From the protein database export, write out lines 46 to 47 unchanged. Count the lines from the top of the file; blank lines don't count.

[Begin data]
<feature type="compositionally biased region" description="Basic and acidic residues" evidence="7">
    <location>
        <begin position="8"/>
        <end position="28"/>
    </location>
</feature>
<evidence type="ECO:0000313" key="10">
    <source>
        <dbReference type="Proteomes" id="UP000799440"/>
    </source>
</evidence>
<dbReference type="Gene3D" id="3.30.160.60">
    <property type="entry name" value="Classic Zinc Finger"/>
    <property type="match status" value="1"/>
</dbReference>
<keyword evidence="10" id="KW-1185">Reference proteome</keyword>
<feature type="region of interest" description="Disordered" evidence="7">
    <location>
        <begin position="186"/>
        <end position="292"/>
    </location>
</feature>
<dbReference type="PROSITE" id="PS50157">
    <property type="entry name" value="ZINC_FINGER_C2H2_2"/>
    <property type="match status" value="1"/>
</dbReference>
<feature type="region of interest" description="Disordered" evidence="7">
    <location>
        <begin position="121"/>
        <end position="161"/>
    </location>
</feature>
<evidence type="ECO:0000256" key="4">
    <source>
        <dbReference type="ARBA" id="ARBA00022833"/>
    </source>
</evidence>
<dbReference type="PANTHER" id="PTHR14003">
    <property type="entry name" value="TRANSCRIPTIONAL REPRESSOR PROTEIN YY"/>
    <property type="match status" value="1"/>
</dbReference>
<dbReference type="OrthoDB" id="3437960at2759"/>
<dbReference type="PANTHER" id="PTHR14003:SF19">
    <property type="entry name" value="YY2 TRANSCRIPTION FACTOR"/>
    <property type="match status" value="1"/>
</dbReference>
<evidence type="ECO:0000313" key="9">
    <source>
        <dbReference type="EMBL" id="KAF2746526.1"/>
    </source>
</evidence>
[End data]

</dbReference>
<evidence type="ECO:0000313" key="9">